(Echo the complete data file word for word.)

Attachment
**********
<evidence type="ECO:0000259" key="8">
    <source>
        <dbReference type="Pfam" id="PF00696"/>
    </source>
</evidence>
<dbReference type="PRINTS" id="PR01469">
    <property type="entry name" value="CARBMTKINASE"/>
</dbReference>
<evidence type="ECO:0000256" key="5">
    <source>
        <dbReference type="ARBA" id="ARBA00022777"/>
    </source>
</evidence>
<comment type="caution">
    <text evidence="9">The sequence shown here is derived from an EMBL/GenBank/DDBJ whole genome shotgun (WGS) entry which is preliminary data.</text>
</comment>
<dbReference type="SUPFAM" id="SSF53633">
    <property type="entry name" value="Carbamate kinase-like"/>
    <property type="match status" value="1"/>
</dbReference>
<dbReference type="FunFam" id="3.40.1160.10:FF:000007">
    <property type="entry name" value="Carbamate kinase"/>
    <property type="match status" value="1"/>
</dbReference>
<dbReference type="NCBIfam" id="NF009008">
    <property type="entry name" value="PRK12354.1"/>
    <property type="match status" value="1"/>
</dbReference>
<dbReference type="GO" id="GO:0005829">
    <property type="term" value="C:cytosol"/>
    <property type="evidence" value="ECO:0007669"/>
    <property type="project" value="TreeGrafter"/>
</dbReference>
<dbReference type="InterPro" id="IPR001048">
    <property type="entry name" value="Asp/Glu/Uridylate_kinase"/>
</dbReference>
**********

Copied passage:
<evidence type="ECO:0000259" key="8">
    <source>
        <dbReference type="Pfam" id="PF00696"/>
    </source>
</evidence>
<dbReference type="PRINTS" id="PR01469">
    <property type="entry name" value="CARBMTKINASE"/>
</dbReference>
<evidence type="ECO:0000256" key="5">
    <source>
        <dbReference type="ARBA" id="ARBA00022777"/>
    </source>
</evidence>
<comment type="caution">
    <text evidence="9">The sequence shown here is derived from an EMBL/GenBank/DDBJ whole genome shotgun (WGS) entry which is preliminary data.</text>
</comment>
<dbReference type="SUPFAM" id="SSF53633">
    <property type="entry name" value="Carbamate kinase-like"/>
    <property type="match status" value="1"/>
</dbReference>
<dbReference type="FunFam" id="3.40.1160.10:FF:000007">
    <property type="entry name" value="Carbamate kinase"/>
    <property type="match status" value="1"/>
</dbReference>
<dbReference type="NCBIfam" id="NF009008">
    <property type="entry name" value="PRK12354.1"/>
    <property type="match status" value="1"/>
</dbReference>
<dbReference type="GO" id="GO:0005829">
    <property type="term" value="C:cytosol"/>
    <property type="evidence" value="ECO:0007669"/>
    <property type="project" value="TreeGrafter"/>
</dbReference>
<dbReference type="InterPro" id="IPR001048">
    <property type="entry name" value="Asp/Glu/Uridylate_kinase"/>
</dbReference>